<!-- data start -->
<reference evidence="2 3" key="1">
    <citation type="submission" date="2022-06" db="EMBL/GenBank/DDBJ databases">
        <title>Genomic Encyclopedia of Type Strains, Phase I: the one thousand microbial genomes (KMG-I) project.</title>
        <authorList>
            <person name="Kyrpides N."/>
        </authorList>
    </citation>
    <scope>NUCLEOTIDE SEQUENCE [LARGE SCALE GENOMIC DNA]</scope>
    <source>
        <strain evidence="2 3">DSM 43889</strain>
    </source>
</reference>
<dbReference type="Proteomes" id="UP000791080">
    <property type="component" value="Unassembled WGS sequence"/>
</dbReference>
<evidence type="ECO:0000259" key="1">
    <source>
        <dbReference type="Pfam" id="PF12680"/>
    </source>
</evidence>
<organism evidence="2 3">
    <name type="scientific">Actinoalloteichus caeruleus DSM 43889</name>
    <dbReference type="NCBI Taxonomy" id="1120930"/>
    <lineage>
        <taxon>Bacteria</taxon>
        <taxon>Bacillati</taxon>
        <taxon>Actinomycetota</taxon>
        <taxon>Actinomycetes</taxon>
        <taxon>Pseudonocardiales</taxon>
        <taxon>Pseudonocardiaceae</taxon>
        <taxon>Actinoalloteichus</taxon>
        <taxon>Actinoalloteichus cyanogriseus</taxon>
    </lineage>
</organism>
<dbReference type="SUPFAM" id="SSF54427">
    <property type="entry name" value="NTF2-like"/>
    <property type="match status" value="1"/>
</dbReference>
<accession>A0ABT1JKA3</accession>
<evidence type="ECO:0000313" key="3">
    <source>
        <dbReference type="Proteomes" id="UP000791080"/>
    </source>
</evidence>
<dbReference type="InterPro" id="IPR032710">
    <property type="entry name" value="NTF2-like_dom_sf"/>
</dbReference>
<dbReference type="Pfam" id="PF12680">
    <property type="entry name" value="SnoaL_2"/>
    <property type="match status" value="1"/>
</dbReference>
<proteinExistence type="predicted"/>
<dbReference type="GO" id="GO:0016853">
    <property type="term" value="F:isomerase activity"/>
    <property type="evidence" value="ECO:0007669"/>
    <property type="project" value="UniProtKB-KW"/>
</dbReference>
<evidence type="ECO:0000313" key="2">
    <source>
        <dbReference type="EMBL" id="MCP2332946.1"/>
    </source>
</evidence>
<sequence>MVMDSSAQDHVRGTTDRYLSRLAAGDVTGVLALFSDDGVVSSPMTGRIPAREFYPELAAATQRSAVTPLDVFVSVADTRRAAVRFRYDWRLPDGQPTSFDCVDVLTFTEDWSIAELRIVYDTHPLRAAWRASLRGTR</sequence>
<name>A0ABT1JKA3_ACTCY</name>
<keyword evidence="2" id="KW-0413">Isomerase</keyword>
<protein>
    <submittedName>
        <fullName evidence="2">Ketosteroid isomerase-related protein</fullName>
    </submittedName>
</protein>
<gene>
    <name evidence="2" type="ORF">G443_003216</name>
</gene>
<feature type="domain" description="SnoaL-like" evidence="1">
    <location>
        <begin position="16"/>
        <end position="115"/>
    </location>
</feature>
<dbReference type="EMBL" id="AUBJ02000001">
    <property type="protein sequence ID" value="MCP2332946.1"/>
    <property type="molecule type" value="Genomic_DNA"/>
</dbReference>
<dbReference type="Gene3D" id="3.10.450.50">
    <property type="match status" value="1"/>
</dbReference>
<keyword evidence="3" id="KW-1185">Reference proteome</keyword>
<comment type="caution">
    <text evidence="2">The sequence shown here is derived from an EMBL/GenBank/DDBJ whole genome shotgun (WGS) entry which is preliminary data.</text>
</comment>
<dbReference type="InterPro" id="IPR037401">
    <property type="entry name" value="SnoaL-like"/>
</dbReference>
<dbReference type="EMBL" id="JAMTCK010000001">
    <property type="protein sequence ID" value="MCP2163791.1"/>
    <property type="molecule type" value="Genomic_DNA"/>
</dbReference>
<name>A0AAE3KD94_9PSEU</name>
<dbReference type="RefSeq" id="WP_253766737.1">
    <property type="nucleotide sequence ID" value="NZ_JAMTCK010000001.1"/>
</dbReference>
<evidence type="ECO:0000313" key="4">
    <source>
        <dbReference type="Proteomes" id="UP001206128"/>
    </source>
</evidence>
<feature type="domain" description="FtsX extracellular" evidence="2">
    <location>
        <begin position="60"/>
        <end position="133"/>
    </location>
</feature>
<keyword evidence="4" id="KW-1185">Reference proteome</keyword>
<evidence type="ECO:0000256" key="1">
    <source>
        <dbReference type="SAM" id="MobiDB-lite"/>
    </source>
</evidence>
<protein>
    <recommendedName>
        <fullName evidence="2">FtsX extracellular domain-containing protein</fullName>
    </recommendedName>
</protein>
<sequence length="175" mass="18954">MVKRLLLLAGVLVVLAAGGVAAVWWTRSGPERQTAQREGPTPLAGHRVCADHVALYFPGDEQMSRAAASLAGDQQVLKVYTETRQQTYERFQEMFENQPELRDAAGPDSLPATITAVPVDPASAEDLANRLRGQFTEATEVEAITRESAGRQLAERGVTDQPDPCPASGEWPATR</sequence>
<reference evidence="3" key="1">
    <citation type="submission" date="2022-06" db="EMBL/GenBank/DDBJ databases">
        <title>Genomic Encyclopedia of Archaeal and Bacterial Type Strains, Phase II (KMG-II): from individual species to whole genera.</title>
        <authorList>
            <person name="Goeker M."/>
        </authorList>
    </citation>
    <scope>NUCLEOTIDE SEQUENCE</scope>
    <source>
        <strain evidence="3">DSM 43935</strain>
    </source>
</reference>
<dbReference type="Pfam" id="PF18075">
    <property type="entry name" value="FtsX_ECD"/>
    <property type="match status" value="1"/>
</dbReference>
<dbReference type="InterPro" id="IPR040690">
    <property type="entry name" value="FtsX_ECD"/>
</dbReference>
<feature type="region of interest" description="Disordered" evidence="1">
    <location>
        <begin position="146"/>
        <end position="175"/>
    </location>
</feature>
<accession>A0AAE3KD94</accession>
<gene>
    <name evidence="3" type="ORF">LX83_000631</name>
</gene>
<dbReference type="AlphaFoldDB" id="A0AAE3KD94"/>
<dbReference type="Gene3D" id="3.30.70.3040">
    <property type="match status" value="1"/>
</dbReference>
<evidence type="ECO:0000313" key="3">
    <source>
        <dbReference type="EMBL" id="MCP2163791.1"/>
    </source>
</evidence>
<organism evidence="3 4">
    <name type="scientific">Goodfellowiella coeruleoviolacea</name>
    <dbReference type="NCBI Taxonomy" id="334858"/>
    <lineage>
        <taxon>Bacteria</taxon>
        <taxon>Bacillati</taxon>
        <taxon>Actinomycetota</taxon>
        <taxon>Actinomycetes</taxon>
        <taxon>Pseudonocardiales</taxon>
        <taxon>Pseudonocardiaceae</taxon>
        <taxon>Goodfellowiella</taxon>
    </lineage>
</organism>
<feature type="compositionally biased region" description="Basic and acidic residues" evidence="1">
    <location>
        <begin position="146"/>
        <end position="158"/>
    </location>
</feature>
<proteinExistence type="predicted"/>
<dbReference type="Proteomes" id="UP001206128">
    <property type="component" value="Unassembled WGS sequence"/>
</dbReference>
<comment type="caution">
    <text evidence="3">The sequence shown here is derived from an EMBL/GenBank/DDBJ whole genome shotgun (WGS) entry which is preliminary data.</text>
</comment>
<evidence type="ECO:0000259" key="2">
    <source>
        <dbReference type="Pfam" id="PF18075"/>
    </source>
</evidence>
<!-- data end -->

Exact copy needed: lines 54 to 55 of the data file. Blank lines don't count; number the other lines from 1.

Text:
    <property type="term" value="F:isomerase activity"/>
    <property type="evidence" value="ECO:0007669"/>